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1977: Cricket captain sacked over 'circus'
England cricket captain, Tony Greig, has been sacked for signing up players to Kerry Packer's commercial cricket "circus".

On 9 May Mr Packer, the Australian media tycoon, announced he had recruited 35 of the world's best cricketers to play in a series of internationals in Australia this winter.

It follows the Australian Cricket Board decision to turn down his offer of AUS$1.5m a year for television rights to screen Australian Test matches and Sheffield Shield cricket on his Channel 9 station.

The impact of his new World Series Cricket, since dubbed a "circus" by the press, has shocked the cricket establishment and fans around the globe and will be discussed by the International Cricket Conference in July.

Poaching players

Mr Packer has hired Mr Greig to sign on more players and lead the team.

The Cricket Council, the ruling body for the game in this country, took four hours to reach its latest decision to drop the England captain.

Donald Carr of the Test and County Cricket Board, explained the reasons behind the move. "They took into consideration his involvement in the recruitment of players for this series of matches and clearly running in competition with the scheduled Test match series over the next year or two.

"This was considered to be a breach of the normal trust which is expected between the captain and the England team and the authorities."

He said the board reacted with "surprise and grave disappointment" at news that Mr Grieg and two other England players had signed up to Mr Packer's World Series Cricket.

In a statement that he read to the press, Mr Grieg said: "Obviously I am disappointed that my reign as England Captain has come to an end just as we were beginning to put things together.

"From a personal point of view, the only redeeming factor is that I have sacrificed cricket's most coveted job for a cause which I believe could be in the best interests of cricketers the world over."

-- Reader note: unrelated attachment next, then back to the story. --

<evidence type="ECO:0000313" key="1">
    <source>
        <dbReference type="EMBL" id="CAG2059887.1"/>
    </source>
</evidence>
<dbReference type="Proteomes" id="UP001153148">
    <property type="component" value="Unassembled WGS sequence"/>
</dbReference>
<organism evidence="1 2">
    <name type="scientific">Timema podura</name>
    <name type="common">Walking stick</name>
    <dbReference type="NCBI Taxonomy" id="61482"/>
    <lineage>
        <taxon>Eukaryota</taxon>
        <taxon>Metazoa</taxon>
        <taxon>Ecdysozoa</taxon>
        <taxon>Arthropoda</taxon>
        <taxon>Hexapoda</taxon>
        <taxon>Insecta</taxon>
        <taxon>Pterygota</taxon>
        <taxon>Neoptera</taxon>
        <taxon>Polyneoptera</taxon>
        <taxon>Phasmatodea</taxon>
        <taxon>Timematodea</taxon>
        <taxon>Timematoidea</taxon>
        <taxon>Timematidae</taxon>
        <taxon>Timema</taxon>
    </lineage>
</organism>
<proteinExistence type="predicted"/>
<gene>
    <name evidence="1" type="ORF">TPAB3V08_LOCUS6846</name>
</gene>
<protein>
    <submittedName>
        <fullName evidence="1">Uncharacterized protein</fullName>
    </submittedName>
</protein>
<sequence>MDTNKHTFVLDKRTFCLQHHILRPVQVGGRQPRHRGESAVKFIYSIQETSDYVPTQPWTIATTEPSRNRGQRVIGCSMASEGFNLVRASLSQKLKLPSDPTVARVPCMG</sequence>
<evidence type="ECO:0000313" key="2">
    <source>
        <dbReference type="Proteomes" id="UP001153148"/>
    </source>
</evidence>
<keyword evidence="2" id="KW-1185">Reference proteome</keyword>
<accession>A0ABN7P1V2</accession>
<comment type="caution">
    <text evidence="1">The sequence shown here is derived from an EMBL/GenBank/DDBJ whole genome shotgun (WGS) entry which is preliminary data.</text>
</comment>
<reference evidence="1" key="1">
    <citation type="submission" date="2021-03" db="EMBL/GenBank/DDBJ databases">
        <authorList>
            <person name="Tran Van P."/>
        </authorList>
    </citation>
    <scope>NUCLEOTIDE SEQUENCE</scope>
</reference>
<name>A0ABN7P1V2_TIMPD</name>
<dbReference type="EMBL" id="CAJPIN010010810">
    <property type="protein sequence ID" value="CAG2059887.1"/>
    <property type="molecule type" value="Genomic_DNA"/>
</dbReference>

There are fears that Mr Packer will tempt away more talented players with offers of large salaries to create a World XI team of superstars.

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Kerry Packer, Australian media tycoon
Kerry Packer tried to create a superteam - and rocked the cricket establishment.

In Context
With the help of Tony Greig, Kerry Packer recruited 50 top-class players by offering them salaries of around AUS$30,000 (12,000) a year for a three-year contract. As England captain, Greig had been paid just 1,050 for a season.

After arriving amid a fanfare of publicity, World Series Cricket existed for only 17 months as a live sporting entity.

But Mr Packer - once rated the richest man in Australia and seen as a threat to the sport - was regarded by the cricket world as having revolutionised the game.

He introduced floodlit night games using white balls, coloured clothing and top salaries for top players. Above all he transformed the image of the game from a dull and slow sport to something dynamic and energetic.

He died on 26 December 2005.

Top names in the original World XI team included:
Sussex's John Snow
Kent's Alan Knott and Derek Underwood
West Indies players Viv Richards, Andy Roberts, Pakistan's Imran Khan, Majid Khan, Asif Iqbal and captain Mushtaq Mohammed
South Africa's Graeme Pollock, Barry Richards, Mike Procter, Eddie Barlow and Denys Hobson

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